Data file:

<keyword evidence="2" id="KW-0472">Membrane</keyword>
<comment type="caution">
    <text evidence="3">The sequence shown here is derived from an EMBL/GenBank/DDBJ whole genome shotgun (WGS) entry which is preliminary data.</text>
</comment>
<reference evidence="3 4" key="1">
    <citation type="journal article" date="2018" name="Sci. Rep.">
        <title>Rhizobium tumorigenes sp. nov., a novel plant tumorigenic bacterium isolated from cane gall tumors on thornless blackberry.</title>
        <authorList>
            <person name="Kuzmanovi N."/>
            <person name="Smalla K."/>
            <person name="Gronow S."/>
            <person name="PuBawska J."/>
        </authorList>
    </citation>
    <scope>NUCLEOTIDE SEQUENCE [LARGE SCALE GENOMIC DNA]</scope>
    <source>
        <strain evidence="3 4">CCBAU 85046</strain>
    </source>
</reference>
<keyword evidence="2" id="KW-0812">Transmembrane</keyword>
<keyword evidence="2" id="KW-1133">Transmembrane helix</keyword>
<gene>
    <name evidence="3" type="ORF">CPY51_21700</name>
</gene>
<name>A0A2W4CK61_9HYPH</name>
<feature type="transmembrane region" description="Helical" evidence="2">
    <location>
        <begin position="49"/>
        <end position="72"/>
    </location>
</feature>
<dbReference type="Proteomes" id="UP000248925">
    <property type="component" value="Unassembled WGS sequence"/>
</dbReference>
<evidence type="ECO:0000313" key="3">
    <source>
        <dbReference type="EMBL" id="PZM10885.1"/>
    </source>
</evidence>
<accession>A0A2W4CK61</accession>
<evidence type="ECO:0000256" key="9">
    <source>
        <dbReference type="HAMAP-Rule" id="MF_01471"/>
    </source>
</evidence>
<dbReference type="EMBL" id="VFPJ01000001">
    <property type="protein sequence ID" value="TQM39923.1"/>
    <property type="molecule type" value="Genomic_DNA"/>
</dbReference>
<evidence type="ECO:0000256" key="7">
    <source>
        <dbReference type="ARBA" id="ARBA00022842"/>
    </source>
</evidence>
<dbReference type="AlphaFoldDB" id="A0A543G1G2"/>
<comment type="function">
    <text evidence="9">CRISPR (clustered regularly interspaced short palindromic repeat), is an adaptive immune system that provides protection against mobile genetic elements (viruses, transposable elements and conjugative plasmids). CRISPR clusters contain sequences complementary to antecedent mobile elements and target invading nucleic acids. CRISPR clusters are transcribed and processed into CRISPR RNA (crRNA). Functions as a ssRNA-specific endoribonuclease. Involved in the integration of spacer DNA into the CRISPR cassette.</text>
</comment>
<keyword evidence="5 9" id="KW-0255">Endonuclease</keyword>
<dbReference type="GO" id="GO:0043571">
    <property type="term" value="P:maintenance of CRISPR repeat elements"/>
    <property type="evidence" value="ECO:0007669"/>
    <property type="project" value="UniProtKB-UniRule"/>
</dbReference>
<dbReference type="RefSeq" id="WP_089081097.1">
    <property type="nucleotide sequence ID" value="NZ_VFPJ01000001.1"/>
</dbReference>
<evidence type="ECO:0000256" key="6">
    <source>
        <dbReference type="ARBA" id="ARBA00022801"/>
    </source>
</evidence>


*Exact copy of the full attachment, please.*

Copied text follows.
<keyword evidence="2" id="KW-0472">Membrane</keyword>
<comment type="caution">
    <text evidence="3">The sequence shown here is derived from an EMBL/GenBank/DDBJ whole genome shotgun (WGS) entry which is preliminary data.</text>
</comment>
<reference evidence="3 4" key="1">
    <citation type="journal article" date="2018" name="Sci. Rep.">
        <title>Rhizobium tumorigenes sp. nov., a novel plant tumorigenic bacterium isolated from cane gall tumors on thornless blackberry.</title>
        <authorList>
            <person name="Kuzmanovi N."/>
            <person name="Smalla K."/>
            <person name="Gronow S."/>
            <person name="PuBawska J."/>
        </authorList>
    </citation>
    <scope>NUCLEOTIDE SEQUENCE [LARGE SCALE GENOMIC DNA]</scope>
    <source>
        <strain evidence="3 4">CCBAU 85046</strain>
    </source>
</reference>
<keyword evidence="2" id="KW-0812">Transmembrane</keyword>
<keyword evidence="2" id="KW-1133">Transmembrane helix</keyword>
<gene>
    <name evidence="3" type="ORF">CPY51_21700</name>
</gene>
<name>A0A2W4CK61_9HYPH</name>
<feature type="transmembrane region" description="Helical" evidence="2">
    <location>
        <begin position="49"/>
        <end position="72"/>
    </location>
</feature>
<dbReference type="Proteomes" id="UP000248925">
    <property type="component" value="Unassembled WGS sequence"/>
</dbReference>
<evidence type="ECO:0000313" key="3">
    <source>
        <dbReference type="EMBL" id="PZM10885.1"/>
    </source>
</evidence>
<accession>A0A2W4CK61</accession>
<evidence type="ECO:0000256" key="9">
    <source>
        <dbReference type="HAMAP-Rule" id="MF_01471"/>
    </source>
</evidence>
<dbReference type="EMBL" id="VFPJ01000001">
    <property type="protein sequence ID" value="TQM39923.1"/>
    <property type="molecule type" value="Genomic_DNA"/>
</dbReference>
<evidence type="ECO:0000256" key="7">
    <source>
        <dbReference type="ARBA" id="ARBA00022842"/>
    </source>
</evidence>
<dbReference type="AlphaFoldDB" id="A0A543G1G2"/>
<comment type="function">
    <text evidence="9">CRISPR (clustered regularly interspaced short palindromic repeat), is an adaptive immune system that provides protection against mobile genetic elements (viruses, transposable elements and conjugative plasmids). CRISPR clusters contain sequences complementary to antecedent mobile elements and target invading nucleic acids. CRISPR clusters are transcribed and processed into CRISPR RNA (crRNA). Functions as a ssRNA-specific endoribonuclease. Involved in the integration of spacer DNA into the CRISPR cassette.</text>
</comment>
<keyword evidence="5 9" id="KW-0255">Endonuclease</keyword>
<dbReference type="GO" id="GO:0043571">
    <property type="term" value="P:maintenance of CRISPR repeat elements"/>
    <property type="evidence" value="ECO:0007669"/>
    <property type="project" value="UniProtKB-UniRule"/>
</dbReference>
<dbReference type="RefSeq" id="WP_089081097.1">
    <property type="nucleotide sequence ID" value="NZ_VFPJ01000001.1"/>
</dbReference>
<evidence type="ECO:0000256" key="6">
    <source>
        <dbReference type="ARBA" id="ARBA00022801"/>
    </source>
</evidence>